The discussions of the last three posts, while important to all organizations of any size, are probably most important for startups. The big guys can more easily survive a misstep in these areas.
A case in point: Microsoft has taken a decade to slowly drop in esteem amongst business as well as end users, and still has the ability to turn this around because they have both massive resources upon which to continue living upon, and because they are the entrenched, accepted platform for most business computing.
When every company is using your applications (Office) and your OS (Windows), it’s both easier to forget to listen to your customers (and vendors, and developers), but also to stay alive long enough to change course. Microsoft has forgotten, but no one is yet saying they’re a has-been company. Although with current competition from Apple, Linux and Google…and practically ceding the mobile market…well, we’ll see.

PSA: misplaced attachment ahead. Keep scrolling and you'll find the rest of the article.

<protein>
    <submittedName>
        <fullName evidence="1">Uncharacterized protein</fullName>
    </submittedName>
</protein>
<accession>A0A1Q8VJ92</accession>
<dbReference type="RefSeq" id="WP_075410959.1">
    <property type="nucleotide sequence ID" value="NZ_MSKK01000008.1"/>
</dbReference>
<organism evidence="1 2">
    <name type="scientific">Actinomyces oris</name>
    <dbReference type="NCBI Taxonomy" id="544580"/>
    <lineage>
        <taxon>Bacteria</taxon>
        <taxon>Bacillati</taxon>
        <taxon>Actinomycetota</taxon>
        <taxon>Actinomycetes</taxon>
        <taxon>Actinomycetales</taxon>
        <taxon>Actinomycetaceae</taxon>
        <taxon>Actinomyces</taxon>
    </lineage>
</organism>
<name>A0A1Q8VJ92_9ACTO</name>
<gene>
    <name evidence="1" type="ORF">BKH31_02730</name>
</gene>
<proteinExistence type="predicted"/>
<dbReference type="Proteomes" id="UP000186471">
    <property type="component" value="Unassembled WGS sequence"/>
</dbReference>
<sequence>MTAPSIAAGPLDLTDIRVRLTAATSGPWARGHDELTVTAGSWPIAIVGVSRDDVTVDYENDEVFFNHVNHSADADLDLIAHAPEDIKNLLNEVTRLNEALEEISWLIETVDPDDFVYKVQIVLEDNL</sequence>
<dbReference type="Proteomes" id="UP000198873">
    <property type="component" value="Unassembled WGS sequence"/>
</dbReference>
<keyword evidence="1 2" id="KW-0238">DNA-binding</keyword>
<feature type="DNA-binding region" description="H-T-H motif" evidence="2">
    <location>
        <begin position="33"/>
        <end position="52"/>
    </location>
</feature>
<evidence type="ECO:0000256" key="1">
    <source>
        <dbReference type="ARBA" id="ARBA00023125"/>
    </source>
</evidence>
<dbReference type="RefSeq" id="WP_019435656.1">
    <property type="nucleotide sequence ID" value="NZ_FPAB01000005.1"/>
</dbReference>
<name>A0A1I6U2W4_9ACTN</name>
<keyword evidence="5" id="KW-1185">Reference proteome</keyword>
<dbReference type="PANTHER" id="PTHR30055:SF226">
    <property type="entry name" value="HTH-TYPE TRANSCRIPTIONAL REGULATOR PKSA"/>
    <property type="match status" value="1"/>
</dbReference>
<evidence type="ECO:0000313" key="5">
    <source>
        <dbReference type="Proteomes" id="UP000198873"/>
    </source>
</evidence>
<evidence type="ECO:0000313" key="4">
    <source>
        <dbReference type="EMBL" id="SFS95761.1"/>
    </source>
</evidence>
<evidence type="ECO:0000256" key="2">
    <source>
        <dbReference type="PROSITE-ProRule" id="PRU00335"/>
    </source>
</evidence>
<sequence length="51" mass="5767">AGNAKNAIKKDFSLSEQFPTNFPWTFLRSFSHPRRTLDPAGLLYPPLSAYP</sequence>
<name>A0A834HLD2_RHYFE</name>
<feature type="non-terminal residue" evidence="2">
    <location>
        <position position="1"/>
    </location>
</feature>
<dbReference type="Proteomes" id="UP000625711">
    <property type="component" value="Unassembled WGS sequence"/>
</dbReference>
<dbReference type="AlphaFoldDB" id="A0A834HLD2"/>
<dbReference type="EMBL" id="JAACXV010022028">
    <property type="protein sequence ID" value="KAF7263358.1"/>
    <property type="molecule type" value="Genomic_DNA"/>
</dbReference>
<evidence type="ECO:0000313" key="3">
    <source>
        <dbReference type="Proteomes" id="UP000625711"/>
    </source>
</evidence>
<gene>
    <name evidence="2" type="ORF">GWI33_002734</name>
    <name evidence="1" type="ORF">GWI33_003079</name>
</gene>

Apple is another case. They slowly lost market share and business over a decade, but survived, largely because Microsoft needed competition to differentiate them in the marketplace. Now, of course, Apple is bigger than Microsoft.
Alas, the startup has no such “too big to fail (slowly)” net. Unless you a) are the dominant player in a market, and b) have massive resources at your disposal, you cannot afford to lose sight of these three areas: Customer Intimacy, Simplicity, and the Cost of a Dollar.
An illustration of the especial need for customer intimacy: Startups usually don’t have the massive data that an entrenched company has built up over years. Likewise, Continue reading